Meet Caroline Kimble, holding midfielder for the Louisville Cardinals women’s soccer team. She just scored the biggest goal of her life, and the biggest in Louisville program history. An unforgettable finish, as the unranked Cardinals upset the No. 1-ranked UNC Tarheels 2-1 in the last seconds of overtime.
When that free kick was awarded, Louisville coach Karen Ferguson-Dayes pulled out all the stops, knowing this would be the last play of the OT period. But she wasn’t looking to Kimble, an Ashton, Maryland native, to finish it. In fact, as she admitted in a phone conversation with me, that it was her assistant coach who asked if she even wanted Kimble in the box on the play.
But she didn’t foresee this. No one could have foreseen this. Not even Kimble, who told me she was speechless after the play. “I couldn’t believe what happened.” Then her teammates started piling on. “My mom was at the game. She was in tears when I saw her.”
Kimble’s father, Richard, unfortunately, had to follow the game remotely by Twitter. He was at a dinner he had committed to attend. Imagine having your daughter, whom you’ve watched play soccer since she was six, score a goal like that and not be there to see it. How does that feel?
I asked, via Facebook, because Richard Kimble and I have known each other since high school.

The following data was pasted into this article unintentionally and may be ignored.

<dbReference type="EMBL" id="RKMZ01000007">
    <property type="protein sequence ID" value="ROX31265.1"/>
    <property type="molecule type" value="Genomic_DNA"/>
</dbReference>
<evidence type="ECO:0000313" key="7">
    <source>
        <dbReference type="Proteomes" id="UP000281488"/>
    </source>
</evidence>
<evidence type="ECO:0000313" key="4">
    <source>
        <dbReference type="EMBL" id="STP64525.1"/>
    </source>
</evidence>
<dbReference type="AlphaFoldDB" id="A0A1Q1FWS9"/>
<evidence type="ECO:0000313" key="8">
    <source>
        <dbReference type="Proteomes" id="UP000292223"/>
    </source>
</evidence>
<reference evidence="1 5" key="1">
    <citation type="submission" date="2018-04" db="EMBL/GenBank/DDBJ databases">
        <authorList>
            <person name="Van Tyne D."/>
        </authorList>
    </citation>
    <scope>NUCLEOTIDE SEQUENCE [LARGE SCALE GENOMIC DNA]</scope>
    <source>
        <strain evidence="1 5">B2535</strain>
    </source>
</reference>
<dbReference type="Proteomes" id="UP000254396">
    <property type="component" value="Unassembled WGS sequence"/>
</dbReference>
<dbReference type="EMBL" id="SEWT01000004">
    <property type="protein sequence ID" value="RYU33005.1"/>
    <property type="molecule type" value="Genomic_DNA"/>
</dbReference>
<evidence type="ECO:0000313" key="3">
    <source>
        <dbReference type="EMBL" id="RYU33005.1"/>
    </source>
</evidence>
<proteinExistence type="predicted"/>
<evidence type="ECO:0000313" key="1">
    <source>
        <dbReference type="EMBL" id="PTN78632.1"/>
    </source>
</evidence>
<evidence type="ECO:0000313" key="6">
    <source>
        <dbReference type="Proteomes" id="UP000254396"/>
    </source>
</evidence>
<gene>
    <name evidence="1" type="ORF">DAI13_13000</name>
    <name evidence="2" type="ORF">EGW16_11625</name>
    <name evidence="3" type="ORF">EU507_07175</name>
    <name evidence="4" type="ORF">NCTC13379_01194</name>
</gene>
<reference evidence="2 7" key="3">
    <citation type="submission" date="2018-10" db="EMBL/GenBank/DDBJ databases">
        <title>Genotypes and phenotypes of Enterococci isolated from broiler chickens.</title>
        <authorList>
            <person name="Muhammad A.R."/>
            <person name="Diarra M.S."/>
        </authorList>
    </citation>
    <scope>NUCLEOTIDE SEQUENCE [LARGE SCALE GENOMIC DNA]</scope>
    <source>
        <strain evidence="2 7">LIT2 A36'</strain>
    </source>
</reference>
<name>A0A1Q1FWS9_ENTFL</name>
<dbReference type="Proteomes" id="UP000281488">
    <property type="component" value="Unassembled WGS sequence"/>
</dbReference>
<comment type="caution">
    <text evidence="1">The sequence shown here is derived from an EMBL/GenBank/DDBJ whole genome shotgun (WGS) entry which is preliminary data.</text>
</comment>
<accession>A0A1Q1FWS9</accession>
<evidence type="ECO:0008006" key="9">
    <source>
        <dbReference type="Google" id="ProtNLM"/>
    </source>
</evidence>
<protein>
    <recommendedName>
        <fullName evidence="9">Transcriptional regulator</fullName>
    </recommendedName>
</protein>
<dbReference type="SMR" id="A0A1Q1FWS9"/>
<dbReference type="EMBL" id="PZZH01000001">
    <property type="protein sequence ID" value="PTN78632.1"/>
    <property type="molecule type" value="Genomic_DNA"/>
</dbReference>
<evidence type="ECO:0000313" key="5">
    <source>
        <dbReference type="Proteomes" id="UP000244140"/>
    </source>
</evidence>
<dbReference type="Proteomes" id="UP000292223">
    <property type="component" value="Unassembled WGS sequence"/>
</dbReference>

“Her mother and I couldn’t be more proud of Caroline!” he wrote. “She has worked extremely hard and has shown tremendous dedication and commitment to her team. Honestly, the feeling is euphoria; we will remember this goal forever!”
Caroline is the most unlikely of heroes. Recruited to Louisville when the school competed in the Big East conference, she started four games as a freshman, and earned a starting position at center back last year as a sophomore. But that was also the year that Louisville moved to the ACC, filling the spot vacated by the University of Maryland. This was a whole new ballgame. Unfortunately, that step up led to a step down for Kimble, who was benched.
“Caroline was getting a bit exposed at center back,” Louisville head coach Ferguson-Dayes told me by phone. Though she was highly motivated, the weaknesses in her game were costing the team.
Mr. Kimble says his daughter called him in tears. The coach hadn’t minced words with her.
“I don’t think you’re ACC material,” Caroline had been told.
So what makes an ACC player? One hundred percent, tactically, technically and athletically, says Ferguson-Dayes. She is quick to add that the Big East has great competition and great players, but the ACC has the highest-level soccer. On every ACC team there are 22 elite, high-level athletes.
Technically and tactically, yes, but the difference is in athleticism. Quickness, speed, fitness, all the things that make a good athlete. ACC players have all of them. Caroline was not at that level. Her first step and lateral mobility were not at that level.
“Athletically,” says Ferguson-Dayes, “Kimble was mismatched.”
Mr. Kimble advised his distraught daughter to “keep working hard so you’re ready when your opportunity comes.” Caroline set out to prove her coach wrong about her, so she doubled down on her fitness and training.
Unfortunately, this almost had grave consequences when she couldn’t push through a pain that proved difficult to diagnose.
“When we saw Caroline, who worked harder than anyone, doubled over and in pain, we knew something was really wrong,” her coach said.